Focus on Sweat Equity
Sweat Equity is the best start up capital. Some of the greatest business start-ups has been made with little equity capital. Dell Computer, Microsoft, Apple, and HP started in dorm rooms, tiny offices, or garages. To start-up you need only a well-written 20 page business plan and some spreadsheets covering expenses, together with how big revenues you needed to make a break-even.
Most entrepreneurs tend to think in terms of what raising money means to them. How it can get them started? How many people they can hire? How much they can spend on office space? How much they can pay themselves? They forget to put themselves in the position of the person or company they are asking for frommoney. They think they are considering that person’s position by making up numbers and calling them expected returns for the investor. If you only give me x dollars, you will get x pct back in x years. You will double or triple your money in x years. Any investor worth anything knows you are just making these numbers up. They are meaningless. Worse, if you tell a savvy investor that the market is worth x billions of dollars and you just need one or some low percent to make huge revenues, you are immediately dismissed.
The minute you ask for money, you are playing in their game. They aren’t playing in yours. You are at a huge disadvantage, and it’s only going to get worse if you accept their money. The minute you receive money, the leverage completely flips to the investors’ advantage. They control the destiny of your dreams, not you.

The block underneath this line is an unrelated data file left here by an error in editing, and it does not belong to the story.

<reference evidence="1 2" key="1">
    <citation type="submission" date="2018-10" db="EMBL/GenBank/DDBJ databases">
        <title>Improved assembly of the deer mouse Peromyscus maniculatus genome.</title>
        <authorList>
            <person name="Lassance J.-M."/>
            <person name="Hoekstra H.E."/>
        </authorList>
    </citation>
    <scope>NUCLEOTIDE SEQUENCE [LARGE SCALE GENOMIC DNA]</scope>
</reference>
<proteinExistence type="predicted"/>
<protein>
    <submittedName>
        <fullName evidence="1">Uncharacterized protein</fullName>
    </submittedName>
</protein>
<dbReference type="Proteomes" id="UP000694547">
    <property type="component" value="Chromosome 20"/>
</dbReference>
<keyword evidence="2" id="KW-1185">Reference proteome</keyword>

Investors don’t care about your dreams and goals. They love that you have them. They love that they motivate you. Investors care about how they are going to get their money back. Family cares about your dreams. Investors care about money. If you can’t deliver on that promise, you are out. You will be removed from the company you started. You will find someone else running your dream company.
The best sources of capital for startup entrepreneurs are your own money and your customers’ money. Businesses don’t have to start big. The best ones start small enough to suit the circumstances of their founders. Started to ask for an advance from your first customers. The business does not have to grow quickly during the first couple years. So what’s wrong with that? It’s ok to start slow. It’s ok to grow slow. As much as you want to think that all things would change if you only had more cash available, they probably won’t.